It’s hard to imagine that 83 years, 11 months ago, Walt Disney pioneered animated films with his first, “Snow White and the Seven Dwarfs,” a film that reflects on family, on wishes, on princesses, on desires, on fairy tale endings. For its sixtieth animated film comes Byron Howard and Jared Bush’s “Encanto,” now in cinemas.
“Encanto” is the story of the Madrigals, a family living in an enchanting town in the mountains of Colombia. The tale goes that the family is imbued with certain magical powers, except for the imperfect Mirabel, who is seen as the family’s outcast. Stephanie Beatriz voices the young Mirabel, who is all-too-well aware of her limitations but doesn’t see them as detrimental to the rest of the family.
Her mother, Julieta (Angie Cepeda), understanding her daughter’s plight, constantly shoos her into a corner, out of the way. Isabela (Diane Guerrero) is the epitome of perfection but lacks grace and compassion. At the same time, Luisa (Jessica Darrow) can literally move mountains (well, not literally, but you get the drift), and father Augustin (Wilmer Valderrama) quietly acquiesces to the remainder of the family, led by the matriarch, Abuela Alma.
Co-directors Byron Howard and Jared Bush create a brightly lit, multi-hued atmosphere reminiscent of the film’s culture. The opening act, which introduces the family and sets the stage for the oncoming threat, is lush, bold, and full of cultural exposition; I may not be of Latin descent, though I found my foot tapping and head swaying to the opening act, a beautiful sight to behold – the music captured my essence, calling to me like a siren buried in the mountains that surround the family compound. Co-scribes Bush and Charise Castro Smith opened up the film widely, introducing each character and the attributes that make them unique.
Even as events unfold, the story doesn’t hide – 84 years later, the same magical formula that defined “Snow White and the Seven Dwarfs” is still felt today, only it is packaged differently. There’s nothing wrong with the film’s central thesis: that families need to trust each other, a lesson we can all take to heart. Thanks to the influences of Lin-Manuel Miranda’s participation in the writer’s room, the beats are lovely.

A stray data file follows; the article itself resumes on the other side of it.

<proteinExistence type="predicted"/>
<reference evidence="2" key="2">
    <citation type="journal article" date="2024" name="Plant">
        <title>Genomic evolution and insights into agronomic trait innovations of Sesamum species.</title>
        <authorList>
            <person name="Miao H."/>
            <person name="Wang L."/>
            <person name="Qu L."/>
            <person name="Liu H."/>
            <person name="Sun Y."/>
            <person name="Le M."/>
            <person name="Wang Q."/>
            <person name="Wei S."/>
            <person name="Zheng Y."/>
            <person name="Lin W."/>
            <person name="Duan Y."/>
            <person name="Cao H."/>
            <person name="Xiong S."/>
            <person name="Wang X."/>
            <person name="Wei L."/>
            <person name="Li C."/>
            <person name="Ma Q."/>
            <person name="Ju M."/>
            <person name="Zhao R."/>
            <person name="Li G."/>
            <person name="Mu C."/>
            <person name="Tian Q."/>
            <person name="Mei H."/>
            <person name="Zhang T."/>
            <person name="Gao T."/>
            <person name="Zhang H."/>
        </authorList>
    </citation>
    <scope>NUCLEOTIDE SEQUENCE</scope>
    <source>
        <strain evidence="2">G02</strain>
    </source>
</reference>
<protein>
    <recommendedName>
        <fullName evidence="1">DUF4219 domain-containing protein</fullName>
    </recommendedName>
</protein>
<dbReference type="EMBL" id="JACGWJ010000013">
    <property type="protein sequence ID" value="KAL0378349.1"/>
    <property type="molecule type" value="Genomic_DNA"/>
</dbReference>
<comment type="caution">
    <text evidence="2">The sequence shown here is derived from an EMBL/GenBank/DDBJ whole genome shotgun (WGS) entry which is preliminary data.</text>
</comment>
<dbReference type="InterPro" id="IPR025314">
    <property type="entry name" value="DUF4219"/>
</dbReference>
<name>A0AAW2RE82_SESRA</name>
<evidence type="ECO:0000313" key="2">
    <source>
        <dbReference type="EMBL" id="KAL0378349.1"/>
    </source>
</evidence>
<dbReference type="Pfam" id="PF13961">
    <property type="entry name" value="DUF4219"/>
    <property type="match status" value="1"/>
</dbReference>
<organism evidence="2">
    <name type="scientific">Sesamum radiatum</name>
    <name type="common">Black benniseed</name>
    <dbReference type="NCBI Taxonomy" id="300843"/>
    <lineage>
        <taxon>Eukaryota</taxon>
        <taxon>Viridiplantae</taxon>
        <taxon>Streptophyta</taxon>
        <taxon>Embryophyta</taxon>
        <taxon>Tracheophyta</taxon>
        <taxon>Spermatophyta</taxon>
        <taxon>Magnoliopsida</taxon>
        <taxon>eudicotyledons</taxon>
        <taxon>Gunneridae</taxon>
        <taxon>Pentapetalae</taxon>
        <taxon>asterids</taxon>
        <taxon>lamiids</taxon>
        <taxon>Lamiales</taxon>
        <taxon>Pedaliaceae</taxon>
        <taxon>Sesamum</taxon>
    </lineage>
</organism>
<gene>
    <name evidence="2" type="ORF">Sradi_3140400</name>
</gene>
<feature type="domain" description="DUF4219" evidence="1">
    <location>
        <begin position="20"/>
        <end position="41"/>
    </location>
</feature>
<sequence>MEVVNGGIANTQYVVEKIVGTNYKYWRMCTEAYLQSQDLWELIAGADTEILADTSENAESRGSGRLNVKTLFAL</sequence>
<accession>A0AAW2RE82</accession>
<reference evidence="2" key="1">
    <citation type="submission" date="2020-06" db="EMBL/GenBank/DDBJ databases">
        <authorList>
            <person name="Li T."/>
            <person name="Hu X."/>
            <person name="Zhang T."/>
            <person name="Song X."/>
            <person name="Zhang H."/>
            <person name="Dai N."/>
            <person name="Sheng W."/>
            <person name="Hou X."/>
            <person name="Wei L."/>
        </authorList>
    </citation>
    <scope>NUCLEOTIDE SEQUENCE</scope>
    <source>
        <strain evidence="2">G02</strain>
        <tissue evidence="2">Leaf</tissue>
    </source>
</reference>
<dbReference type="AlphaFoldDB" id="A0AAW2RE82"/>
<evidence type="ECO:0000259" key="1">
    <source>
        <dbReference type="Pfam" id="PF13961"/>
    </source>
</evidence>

Rather uniquely, Madrigal stems from matrix, the Italian word for “womb,” extending into matricalis for “maternal” or “primitive,” into madrigale and on into carmen matricale for “simple song,” all of which equally applies to the characters, situations and, environment that are infused into “Encanto.” This leaves me wondering about Uncle Bruno, voiced by John Leguizamo, the best character in the film. The one character most audiences will probably be able to relate to outside of Mirabel.
Even in its darkest passages, which feature homages to “Indiana Jones,” Mirabel doesn’t stop until she’s had an answer to her questions, another aspect of the story reflecting life. At one point, the story does feel like it “asked and answered” its questions, only to continue to another logical conclusion. It does run a lean 99 minutes, and a familiarity emerges at the end, a welcome one, to be sure. Of recent animated films from Walt Disney Animation Studios (not to be confused with any of their other properties), “Encanto” enchants and delights in its fairy tale.
A year ago, amongst our locked-down global community, Pixar graced us with the outstanding “Soul;” families communed in front of their glowing boxes, brought together by a touching tale of life after death. Yet, a debate raged on about certain elements regarding that film that I do not share – even in lockdown, we still ardently opposed creative decisions that seemed to run against the nature of that story. With “Encanto,” Disney took the time to figure out the mechanics, and I’m sure this Thanksgiving holiday, as cinemas remain open, audiences will embrace “Encanto” for the song and siren it is.
Of the two animated films, Disney released this year, “Raya and the Last Dragon” and “Encanto,” “Encanto” takes the cake for its simplistic rendition of the classic fairy tale. We’re not caught up in the trappings of the story itself but instead immersed in the culture that it exhibits.